The most stressful part of winter wilderness travel can be getting to the trailhead. Remote mountain roads may be icy or unplowed. In addition, we have little experience driving in winter weather, since we don’t own a car, and only rent one to go on hikes like these.
On this trip we drove over Cameron Pass and made it within 100 feet of the trailhead, only to get stuck when we stopped to read a sign. Underneath the snow was a layer of solid ice on which the car’s wheels spun freely. Reversing did nothing, and getting out to push had little effect. Fortunately after a few minutes some friendly snowmobilers happened by and helped push the car free. Thanks Arlen, Justin, and Travis for your noble effort and your useful tips to avoid getting stuck in the future.
Relieved and with the car appropriately parked, we suited up and strapped on snowshoes for our journey to the North Fork Canadian Yurt. The trail began on a compacted snowmobile path, which made for easy walking.
Fresh snow gracefully covered the ground in white curves, giving the landscape a peaceful quality. Whenever we took a break, snow-damped silence blanketed everything. Only occasionally would a bird call or rustling wind interrupt the calm.
The trail led us across the frozen North Fork Canadian River. Soon after crossing, the larger snowmobile path diverged from the yurt path. The remainder of our route was a small dimple in the snow, marked periodically by blue yurt signs.
With 1.1 miles behind us, we rounded a bend and the yurt came into view. We were excited to check out our home for the night.
The yurt featured a ribbed circular ceiling with a skylight in the center, bunk beds (we brought warm sleeping bags to go on top of the large mattress), a wood stove, a propane cook stove, dishes, chairs, and lots of other handy items. It is maintained and stocked by Never Summer Nordic. Kudos to them for keeping it supplied in challenging conditions.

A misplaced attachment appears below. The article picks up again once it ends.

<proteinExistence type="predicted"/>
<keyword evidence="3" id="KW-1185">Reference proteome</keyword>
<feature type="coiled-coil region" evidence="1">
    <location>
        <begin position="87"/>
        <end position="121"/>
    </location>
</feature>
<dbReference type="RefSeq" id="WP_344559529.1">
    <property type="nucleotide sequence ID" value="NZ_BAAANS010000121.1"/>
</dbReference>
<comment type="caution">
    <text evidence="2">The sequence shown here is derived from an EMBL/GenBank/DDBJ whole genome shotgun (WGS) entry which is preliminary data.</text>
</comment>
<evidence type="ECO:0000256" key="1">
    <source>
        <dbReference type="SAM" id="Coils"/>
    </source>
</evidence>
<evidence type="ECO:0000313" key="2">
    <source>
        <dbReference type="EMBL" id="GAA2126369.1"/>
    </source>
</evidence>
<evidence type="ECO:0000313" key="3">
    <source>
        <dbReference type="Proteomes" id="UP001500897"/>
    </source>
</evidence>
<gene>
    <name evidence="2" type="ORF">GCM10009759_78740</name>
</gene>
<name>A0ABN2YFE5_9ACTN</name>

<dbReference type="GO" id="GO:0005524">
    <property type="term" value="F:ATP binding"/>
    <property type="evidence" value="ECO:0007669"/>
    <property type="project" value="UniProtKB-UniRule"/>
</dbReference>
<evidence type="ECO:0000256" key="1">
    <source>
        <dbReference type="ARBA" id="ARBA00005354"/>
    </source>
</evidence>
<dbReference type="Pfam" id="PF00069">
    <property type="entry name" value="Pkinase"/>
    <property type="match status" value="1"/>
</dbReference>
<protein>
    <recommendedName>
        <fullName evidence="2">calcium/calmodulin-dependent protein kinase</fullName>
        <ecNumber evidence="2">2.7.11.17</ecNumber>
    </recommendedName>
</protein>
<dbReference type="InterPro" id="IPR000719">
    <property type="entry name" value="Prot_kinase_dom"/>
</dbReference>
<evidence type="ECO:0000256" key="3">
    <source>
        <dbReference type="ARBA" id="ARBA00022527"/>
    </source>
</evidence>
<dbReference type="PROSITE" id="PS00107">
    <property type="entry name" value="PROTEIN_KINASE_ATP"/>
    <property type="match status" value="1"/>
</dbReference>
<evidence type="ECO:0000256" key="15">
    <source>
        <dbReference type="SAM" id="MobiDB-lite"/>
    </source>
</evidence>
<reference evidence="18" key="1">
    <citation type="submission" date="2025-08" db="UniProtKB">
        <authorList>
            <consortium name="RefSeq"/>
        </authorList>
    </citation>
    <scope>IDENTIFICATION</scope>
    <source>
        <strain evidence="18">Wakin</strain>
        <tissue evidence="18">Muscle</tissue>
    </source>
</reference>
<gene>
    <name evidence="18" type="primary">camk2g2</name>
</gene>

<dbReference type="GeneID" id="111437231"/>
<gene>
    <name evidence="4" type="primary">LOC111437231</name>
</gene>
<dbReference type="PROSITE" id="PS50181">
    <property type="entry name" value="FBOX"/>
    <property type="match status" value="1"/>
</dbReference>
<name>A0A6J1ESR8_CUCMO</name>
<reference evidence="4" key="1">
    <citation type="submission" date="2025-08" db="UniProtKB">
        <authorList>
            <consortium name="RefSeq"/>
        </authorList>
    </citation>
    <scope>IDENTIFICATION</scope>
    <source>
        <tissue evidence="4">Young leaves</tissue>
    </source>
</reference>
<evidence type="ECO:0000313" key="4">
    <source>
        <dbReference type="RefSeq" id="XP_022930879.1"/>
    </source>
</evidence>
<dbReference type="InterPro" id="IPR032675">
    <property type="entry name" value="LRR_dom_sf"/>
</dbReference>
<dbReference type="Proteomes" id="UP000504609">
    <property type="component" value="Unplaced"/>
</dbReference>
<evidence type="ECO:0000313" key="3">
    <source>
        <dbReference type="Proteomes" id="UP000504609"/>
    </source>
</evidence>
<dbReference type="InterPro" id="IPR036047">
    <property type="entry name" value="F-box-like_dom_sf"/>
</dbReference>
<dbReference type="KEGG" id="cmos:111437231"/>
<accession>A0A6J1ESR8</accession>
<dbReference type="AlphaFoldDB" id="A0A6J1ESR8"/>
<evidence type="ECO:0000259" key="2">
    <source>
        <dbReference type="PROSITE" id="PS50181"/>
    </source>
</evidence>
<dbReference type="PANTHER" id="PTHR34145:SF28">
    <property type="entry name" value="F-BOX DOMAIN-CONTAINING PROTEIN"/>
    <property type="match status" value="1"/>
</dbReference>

The yurt looks cozy in photographs, but when we arrived the temperature inside was the same as outside: 10 degrees F. We got to work immediately. Chris shoveled the stairs, deck, and a path to the outhouse. Anna removed cold ash from wood stove, then got a nice fire started.
We took a break from unpacking to check out the great view. Our timing was perfect as sunset turned the Never Summer Mountains a rosy orange.
The wood fireplace’s heat gradually warmed the yurt’s interior, but we kept our big puffy jackets and hats on for most of the night. The hot iron top of the wood stove also served as a good place to boil water and cook dinner. While our pesto pasta cooked, we filled a gigantic cook pot with clean snow to melt for tomorrow’s water.
After our meal, the best view of the whole trip awaited us outside. The sliver of a moon had set and the clouds had blown off, leaving countless stars, as numerous and bright as we’d ever seen them. The Milky Way’s soft band girdled the entire sky. We hopped between stargazing on the deck and sitting by the toasty fireplace inside.
Before sleep we added a couple large logs to the stove to stave off the cold. Even so we woke twice in the middle of the night to stoke the fire. Each time there were just a few embers left glowing. The fire’s heat was welcome as our sleeping bags were put to the test.
Dawn proved very cold indeed. Our water bottles in the yurt were solid blocks of ice. The thermometer outside neared its limit, reading -15 degrees Fahrenheit!
It was clearly time to warm up from the inside as well as out. That meant a long sit by the fire and hot oatmeal for breakfast. Having burned a fair amount of wood, we then headed outside to split wood for the yurt’s next guest. Swinging an axe, we discovered, is a great way to stay warm. To our amazement we even overheated a bit.
Though cold, it was sunny and gorgeous. We packed up and decided to explore the area before heading back. Breaking fresh trail across the meadow was fun but strenuous in the deep snow. Even with snowshoes we sometimes sank knee-deep into the powder.
During our wanderings we found lots of bunny and moose tracks. We kept our eyes out for the animals themselves, but they proved elusive. Snowdrifts covered the land in beautiful sinuous curves.
After a short, beautiful, tiring exploration, it was time to head back to the trailhead. Progress became much quicker when we rejoined the well-packed official trail.
We’d had a great time. The only thing that could have made it better would be spotting a moose to match all of the tracks we’d seen. Suddenly, when we were almost back to the car, we saw three moose in the field below! They were unmistakably huge yet surprisingly graceful and quick. Startled by our talking, one adult hopped a fence, then her calf followed. They zigzagged powerfully up the steep snowy terrain.
We managed to complete the trip home without getting stuck even once. Our first yurt trip was a chilly success!